Five Reasons People Keep Listing Things
Here are three reasons to continue reading this blog post:
- You’ve already clicked on it, so the topic must be interesting.
- The writing is mesmerizing!
- It has lists!
In our fast-paced, multi-screen world, attention spans are short, and so must be the messages.
The New York Times Magazine, for now, can still publish widely-read 10,000-word treatises, but most Americans are getting their news and other important information in snippets.
Our time is so precious and divided now that some media outlets even publish an estimate of how long it will take to read a specific article.
Sites like Buzzfeed and US News love “listicles,” because readers can click on them knowing they have not made a huge time commitment, then click to the next one.
While extensive quotation in a long feature article, or the publication of an op-ed/byline, are big wins for our clients, we’re also happy to see them occupy a listicle panel among prestigious peers offering insights or advice.
When pitching these opportunities, we highlight how our experts’ perspective is unique, based on past and current experience or the differentiation/disruption of their product or service. As examples, a mortgage servicing company can discuss changes in loan volume and what that says about the economy. A cybersecurity practitioner can discuss which exploits are most and least common. Accountants, advising real estate developers, can talk about the ratio of commercial to residential developments they’re seeing.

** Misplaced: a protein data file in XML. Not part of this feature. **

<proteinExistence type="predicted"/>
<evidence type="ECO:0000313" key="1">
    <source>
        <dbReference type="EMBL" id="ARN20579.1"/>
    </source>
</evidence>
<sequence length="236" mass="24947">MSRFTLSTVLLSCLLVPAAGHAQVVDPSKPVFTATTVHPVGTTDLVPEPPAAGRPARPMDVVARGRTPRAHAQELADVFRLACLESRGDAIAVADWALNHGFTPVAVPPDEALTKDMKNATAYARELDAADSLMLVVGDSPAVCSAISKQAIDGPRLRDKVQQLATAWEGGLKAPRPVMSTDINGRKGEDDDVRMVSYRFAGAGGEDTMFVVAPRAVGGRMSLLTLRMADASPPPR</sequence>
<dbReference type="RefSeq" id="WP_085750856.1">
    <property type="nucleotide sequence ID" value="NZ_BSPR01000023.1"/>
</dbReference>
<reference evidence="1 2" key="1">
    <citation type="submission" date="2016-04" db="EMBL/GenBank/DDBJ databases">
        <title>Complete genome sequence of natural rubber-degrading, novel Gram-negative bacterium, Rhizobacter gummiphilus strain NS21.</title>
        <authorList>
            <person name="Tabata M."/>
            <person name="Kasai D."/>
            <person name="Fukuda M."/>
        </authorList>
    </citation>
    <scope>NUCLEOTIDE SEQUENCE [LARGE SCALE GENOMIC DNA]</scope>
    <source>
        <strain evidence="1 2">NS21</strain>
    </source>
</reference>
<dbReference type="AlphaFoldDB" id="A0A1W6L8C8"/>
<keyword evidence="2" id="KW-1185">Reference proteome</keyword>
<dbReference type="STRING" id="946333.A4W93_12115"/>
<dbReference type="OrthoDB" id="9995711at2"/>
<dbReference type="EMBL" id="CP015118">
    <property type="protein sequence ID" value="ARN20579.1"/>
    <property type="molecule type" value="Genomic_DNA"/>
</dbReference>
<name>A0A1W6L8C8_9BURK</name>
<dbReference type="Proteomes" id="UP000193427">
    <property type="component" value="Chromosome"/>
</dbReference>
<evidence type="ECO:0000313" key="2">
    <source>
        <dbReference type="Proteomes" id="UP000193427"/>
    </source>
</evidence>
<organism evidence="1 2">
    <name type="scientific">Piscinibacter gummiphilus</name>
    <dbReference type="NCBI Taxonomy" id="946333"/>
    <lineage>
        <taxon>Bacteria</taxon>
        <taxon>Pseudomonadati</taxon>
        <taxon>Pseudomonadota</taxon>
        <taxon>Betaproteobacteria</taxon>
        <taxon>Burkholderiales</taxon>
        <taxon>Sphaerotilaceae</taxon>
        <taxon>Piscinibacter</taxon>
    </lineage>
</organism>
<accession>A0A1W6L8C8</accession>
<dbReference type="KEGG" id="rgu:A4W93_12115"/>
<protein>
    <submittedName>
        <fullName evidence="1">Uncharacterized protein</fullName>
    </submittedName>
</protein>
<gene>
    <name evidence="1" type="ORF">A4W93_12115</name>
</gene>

At this point on the calendar, lists are increasingly common because experts are offering such breakdowns as:
- Financial resolutions for the new year.
- Tax filing tips.
- Paying off your holiday shopping.
- How to evaluate last year’s portfolio performance or financial advisor.
Readers are drawn to these listicles because:
- They have short attention spans.
- They’re lured by graphics and clickbait.
- The outlet has done a good job credentialing the experts.
- The outlet has made good use of social media promotion.
- The listicle is written in a pithy, fun fashion.
When readers can consume quick, salient information without all the fluff, they are more likely to remember key takeaways, such as:
- A mutual fund’s AUM and performance.
- A management consultant’s experience as a former Fortune 500 C-suite executive or government official.
- An investment banker’s view on valuations and key trends driving consolidation.
So when it comes to content, to paraphrase Lady Gaga, there are “about a million reasons” to get your client on a list for ROI they can count on.
Adam Dickter, Director